New research questions legitimacy and competency of Canada’s governing authorities

When researchers and advocates look at how governing authorities in many developing nations organize their societies and fail to provide the conditions necessary for health, they frequently apply the labels “incompetent” and “illegitimate.” They also suggest that many members of these societies are systematically exploited, excluded from participation in society and dominated by powerful, usually wealthy elites.

Dennis Raphael

Dennis Raphael

In a new paper, York University health policy and management Professor Dennis Raphael and colleagues argue that considering the situation of Indigenous peoples, the growing precarity of employment, the housing and food insecurity crises, and the continuing elevated levels and deepening of poverty in Canada, these terms should be applied to Canada and its governing authorities.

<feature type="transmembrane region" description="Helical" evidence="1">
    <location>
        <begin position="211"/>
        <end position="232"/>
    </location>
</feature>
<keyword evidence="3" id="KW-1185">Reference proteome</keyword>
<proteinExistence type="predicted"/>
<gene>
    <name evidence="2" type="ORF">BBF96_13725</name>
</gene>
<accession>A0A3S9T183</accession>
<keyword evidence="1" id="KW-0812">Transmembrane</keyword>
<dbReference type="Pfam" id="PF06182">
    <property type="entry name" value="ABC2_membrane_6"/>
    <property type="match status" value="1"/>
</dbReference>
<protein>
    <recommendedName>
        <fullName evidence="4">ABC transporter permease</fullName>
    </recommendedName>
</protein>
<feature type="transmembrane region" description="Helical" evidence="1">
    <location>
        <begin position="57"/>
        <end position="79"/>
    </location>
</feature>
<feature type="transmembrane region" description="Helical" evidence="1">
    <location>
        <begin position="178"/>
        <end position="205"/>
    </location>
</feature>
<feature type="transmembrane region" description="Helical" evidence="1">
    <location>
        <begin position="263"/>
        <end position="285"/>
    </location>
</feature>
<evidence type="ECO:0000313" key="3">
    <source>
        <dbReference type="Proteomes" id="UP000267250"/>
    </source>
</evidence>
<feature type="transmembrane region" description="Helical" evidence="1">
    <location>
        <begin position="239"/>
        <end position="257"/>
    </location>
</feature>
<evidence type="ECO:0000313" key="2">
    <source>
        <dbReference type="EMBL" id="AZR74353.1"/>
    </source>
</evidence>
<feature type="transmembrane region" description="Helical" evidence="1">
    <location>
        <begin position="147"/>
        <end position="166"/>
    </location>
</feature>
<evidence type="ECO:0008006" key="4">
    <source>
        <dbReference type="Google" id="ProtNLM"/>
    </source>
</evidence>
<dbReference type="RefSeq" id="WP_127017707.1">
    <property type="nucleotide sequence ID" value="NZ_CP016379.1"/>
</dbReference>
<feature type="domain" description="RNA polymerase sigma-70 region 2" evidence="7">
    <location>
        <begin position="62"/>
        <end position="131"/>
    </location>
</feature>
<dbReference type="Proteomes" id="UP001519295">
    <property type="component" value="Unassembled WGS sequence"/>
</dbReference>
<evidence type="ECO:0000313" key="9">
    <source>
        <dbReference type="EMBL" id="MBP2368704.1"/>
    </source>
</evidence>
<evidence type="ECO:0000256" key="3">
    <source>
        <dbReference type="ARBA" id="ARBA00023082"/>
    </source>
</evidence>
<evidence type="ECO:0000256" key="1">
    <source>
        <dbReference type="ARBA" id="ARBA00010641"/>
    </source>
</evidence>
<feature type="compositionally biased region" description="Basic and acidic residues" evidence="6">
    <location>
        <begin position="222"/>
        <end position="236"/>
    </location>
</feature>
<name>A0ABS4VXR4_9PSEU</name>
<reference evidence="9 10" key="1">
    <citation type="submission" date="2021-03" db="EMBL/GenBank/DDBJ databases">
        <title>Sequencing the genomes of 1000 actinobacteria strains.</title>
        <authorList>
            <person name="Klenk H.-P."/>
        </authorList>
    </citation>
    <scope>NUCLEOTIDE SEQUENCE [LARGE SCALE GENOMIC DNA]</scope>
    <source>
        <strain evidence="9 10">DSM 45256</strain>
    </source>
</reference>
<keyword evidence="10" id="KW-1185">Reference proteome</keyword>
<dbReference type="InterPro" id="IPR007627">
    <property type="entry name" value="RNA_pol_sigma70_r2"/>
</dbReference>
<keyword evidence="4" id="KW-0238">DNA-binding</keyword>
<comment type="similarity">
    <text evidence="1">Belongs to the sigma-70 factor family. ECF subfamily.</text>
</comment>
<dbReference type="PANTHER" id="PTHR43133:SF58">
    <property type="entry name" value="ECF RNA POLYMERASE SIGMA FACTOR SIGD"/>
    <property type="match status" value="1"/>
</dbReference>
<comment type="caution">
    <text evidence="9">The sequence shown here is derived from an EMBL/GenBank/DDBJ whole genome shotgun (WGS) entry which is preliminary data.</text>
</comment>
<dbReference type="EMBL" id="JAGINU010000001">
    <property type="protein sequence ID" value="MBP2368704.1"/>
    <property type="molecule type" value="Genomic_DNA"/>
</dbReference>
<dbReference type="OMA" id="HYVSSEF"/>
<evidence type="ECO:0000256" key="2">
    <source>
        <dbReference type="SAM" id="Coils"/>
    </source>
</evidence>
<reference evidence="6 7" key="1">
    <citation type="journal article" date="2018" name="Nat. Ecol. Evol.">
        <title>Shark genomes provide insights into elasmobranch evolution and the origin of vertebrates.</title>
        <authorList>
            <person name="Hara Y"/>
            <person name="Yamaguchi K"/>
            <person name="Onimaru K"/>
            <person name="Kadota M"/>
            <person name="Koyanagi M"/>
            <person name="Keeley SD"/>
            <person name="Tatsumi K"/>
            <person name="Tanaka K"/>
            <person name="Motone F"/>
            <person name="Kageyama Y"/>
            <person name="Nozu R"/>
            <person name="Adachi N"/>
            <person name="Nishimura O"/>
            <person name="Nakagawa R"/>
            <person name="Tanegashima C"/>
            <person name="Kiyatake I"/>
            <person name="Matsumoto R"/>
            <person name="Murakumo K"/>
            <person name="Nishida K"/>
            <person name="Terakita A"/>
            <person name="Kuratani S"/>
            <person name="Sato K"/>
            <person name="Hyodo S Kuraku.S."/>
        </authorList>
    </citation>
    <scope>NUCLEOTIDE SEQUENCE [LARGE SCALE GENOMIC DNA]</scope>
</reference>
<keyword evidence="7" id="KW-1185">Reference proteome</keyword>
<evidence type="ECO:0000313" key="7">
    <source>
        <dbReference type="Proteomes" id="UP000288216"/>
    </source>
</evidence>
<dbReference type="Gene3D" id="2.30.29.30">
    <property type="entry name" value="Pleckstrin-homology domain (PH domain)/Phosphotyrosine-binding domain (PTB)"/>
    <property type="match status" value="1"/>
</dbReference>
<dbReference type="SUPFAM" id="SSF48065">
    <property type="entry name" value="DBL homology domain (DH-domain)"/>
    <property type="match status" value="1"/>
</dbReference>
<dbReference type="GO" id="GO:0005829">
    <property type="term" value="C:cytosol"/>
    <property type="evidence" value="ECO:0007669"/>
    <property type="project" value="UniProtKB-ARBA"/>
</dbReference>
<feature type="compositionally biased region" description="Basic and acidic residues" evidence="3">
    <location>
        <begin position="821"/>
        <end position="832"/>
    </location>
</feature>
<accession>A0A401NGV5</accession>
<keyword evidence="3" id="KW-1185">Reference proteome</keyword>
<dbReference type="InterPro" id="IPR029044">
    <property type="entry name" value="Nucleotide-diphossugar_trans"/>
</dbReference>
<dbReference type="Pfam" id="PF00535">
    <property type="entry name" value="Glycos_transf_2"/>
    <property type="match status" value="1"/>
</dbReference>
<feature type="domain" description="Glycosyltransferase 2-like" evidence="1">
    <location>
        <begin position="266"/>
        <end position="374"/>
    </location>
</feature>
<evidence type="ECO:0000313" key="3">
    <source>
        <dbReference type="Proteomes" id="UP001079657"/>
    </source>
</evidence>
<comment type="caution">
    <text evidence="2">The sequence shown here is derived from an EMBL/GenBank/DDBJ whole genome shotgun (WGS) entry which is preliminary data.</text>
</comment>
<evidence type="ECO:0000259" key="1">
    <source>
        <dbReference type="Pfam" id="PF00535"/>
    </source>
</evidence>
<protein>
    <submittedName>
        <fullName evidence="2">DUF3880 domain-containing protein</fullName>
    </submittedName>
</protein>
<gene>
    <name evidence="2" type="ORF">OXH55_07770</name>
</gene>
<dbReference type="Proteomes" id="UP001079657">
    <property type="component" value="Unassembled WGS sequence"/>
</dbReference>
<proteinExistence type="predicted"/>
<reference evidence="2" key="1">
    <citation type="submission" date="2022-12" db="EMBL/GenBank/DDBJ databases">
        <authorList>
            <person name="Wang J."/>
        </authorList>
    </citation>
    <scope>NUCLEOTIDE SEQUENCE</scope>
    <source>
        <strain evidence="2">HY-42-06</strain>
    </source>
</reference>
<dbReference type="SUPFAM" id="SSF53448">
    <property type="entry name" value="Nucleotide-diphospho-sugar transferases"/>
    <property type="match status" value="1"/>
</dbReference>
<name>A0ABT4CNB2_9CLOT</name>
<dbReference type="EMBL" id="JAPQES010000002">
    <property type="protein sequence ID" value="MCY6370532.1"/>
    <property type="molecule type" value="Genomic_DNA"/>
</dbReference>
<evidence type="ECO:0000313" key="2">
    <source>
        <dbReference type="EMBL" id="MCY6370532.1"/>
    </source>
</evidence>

The paper, “Governmental Illegitimacy and Incompetency in Canada and other Liberal Nations: Implications for Health,” is published in the International Journal of Health Services.

“We have suggested that many concepts usually applied to the developing world may be relevant to the governance scene in Canada and other Anglo-Saxon liberal nations,” said Raphael. “The inability of Canadian institutions to respond to these problematic situations requires the mobilization of the public to literally force governing authorities to act. Canadian public policy may be reflecting order and, at least at this point, peace, but it certainly is not providing good government.”

The article by Raphael was co-authored by York health policy and equity PhD student Morris Komakech, University of Ontario Institute of Technology Associate Professor Toba Bryant, and York University health policy and equity master’s student Ryan Torrence. The paper is available to read online.

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